Curo: Positively impacting our environment through safe clinical waste disposal
The environmental issue of clinical waste
Every year, around 156,000 tonnes of clinical waste is produced by the NHS – the equivalent to over 400 jumbo jets of waste. This creates approximately 108,000 tonnes of carbon dioxide (CO2) per year, which would take 54 million trees to be planted each year in order to offset these levels of emissions.
The NHS currently outsources its clinical waste to external providers and waste is sent from NHS Trusts and Health Boards weekly via diesel fuelled lorries - which alone, cause various environmental problems, being high in emissions and causing pollution.
The negative effect on the environment
Clinical waste itself can be infectious, toxic, and radioactive, hence why it is so important to create a strategy to manage it efficiently and sustainably.
Clinical waste is normally transported to landfills, which create several negative impacts on our environment.
Among other greenhouse gases, landfills release methane gas, which absorbs and traps the sun’s heat 84 times more effectively than carbon dioxide. This makes it one of the most potent greenhouse gases, being a huge contributor to climate change.
Landfills also normally destroy natural habitats for wildlife, leading to a reduction in biodiversity as animals have to relocate and may die.
As well as releasing harmful gases and destroying habitats, landfills contribute to several other environmental issues, such as polluting soil and water, poisoning birds, and decreasing oxygen levels.
CO2 is a greenhouse gas which traps heat in from the sun. With the significant increase of CO2 emissions since the industrial revolution, more and more heat has been trapped into our atmosphere, warming up the Earth’s climate.
Producing 108,000 tonnes of CO2 a year, the current clinical waste management system for the NHS contributes to the increase in global warming, which has several negative impacts on the environment. Some of these effects include increased extreme weather events, rising sea levels, and habitats being destroyed.
Diesel engines - used for transporting clinical waste - are 10x as toxic and polluting as petrol engines and emit nitrogen oxide gases, also contributing to climate change.
As well as causing damage to the environment, diesel is considered as a group 1 carcinogen, meaning that it causes cancer in humans, alongside other cardiovascular and respiratory health issues. It prematurely kills 38,000 people a year, with this number estimated to increase to 183,000 people by 2040. Air pollution is estimated to kill over 4 times the number of people who die from aids, malaria, and tuberculosis combined.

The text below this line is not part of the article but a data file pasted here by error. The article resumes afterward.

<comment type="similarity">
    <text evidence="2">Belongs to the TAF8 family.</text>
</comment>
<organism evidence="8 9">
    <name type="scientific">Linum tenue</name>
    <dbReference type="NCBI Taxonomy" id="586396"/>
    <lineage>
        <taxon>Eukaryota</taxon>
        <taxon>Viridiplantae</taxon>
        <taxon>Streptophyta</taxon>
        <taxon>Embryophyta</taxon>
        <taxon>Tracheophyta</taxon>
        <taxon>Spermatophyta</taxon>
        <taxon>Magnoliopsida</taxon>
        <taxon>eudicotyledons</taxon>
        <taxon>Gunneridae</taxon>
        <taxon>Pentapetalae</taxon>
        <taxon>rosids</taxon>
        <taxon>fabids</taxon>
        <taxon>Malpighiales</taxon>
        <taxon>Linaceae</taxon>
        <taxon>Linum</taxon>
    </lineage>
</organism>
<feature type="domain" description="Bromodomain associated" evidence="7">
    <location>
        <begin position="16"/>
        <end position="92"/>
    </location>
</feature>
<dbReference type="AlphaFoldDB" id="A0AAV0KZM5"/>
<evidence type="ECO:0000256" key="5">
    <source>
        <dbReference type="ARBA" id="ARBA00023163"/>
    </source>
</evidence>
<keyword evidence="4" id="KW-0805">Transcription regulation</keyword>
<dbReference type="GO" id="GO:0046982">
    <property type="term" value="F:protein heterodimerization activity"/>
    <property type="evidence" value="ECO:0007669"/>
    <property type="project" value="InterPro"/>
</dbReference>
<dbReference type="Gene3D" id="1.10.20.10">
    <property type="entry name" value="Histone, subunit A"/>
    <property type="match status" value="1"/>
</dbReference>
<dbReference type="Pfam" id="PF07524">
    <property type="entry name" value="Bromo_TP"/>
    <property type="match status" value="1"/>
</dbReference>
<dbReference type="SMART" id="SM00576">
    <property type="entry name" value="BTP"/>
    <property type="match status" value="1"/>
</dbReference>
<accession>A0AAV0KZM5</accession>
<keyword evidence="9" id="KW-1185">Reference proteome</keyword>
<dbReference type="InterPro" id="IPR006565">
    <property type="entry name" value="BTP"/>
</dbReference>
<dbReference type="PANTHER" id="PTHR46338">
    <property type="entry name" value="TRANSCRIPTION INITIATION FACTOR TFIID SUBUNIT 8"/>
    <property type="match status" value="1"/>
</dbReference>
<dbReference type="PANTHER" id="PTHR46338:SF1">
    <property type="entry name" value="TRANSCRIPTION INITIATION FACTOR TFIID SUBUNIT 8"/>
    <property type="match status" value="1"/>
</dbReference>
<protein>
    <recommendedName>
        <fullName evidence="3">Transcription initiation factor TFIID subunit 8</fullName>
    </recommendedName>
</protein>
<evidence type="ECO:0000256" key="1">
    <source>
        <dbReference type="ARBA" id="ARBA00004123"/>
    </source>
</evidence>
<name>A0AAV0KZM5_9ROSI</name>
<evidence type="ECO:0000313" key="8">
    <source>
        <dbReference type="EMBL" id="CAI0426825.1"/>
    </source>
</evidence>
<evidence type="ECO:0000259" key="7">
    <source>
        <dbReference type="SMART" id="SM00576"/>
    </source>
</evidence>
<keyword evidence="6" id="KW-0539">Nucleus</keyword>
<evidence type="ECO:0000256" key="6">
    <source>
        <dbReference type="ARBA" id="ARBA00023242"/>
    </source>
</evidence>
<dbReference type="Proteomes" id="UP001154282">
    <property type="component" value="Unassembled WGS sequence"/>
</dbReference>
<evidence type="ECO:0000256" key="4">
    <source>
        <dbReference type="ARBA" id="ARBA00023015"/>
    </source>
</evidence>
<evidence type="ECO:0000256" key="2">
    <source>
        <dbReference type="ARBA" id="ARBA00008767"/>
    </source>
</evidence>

Furthermore, emissions from diesel engines contribute to the production of ground level ozone which damages crops, trees and other vegetation. It also produces acid rain, affecting soil, lakes, and streams, that can then enter the human food chain via water, produce, meat, and fish.
How Curo can positively impact the environment
When converting to Curo’s strategy of managing clinical waste, the NHS can see up to a 100% reduction in carbon footprint when compared to the current process, fully eradicating carbon emissions from clinical waste. This means that for the average NHS Trust, Curo can bring down the production of CO2 from clinical waste to 0kg, helping to reduce and reverse the damage that waste has on our planet.
Curo’s technology turns hazardous clinical waste into power and materials and reduces the volume of waste by 70%. This will significantly reduce the amount of clinical waste going to landfills as well as the requirement of transporting waste via high polluting lorries, which will result in less air, water, and soil pollution.
Waste outcome from the system and recycled plastics can be turned into many things such as plant pots, garden furniture, food containers, roads, clothing fibres and electricity rather than being thrown away.
Biomass pellets can also be used as an alternate fuel source – they are made from compressed organic material and are used as a renewable fuel, providing cleaner energy with low CO2 emissions compared to fossil fuels.
In addition, Curo provides end-to-end support that will help to teach internal teams how to calculate carbon emissions and how to report and monitor the environmental impact of waste, helping Trusts and Health Boards become more accountable for two waste streams on their own sites.
Curo can play a massive role in helping the NHS reduce its negative impact on the environment. By revolutionising how clinical waste is managed through recycling, reusing and converting it into power and other materials, Curo can help the NHS see reductions in clinical waste related carbon emissions by up to 100%. This will contribute to their aim to become net zero by 2040.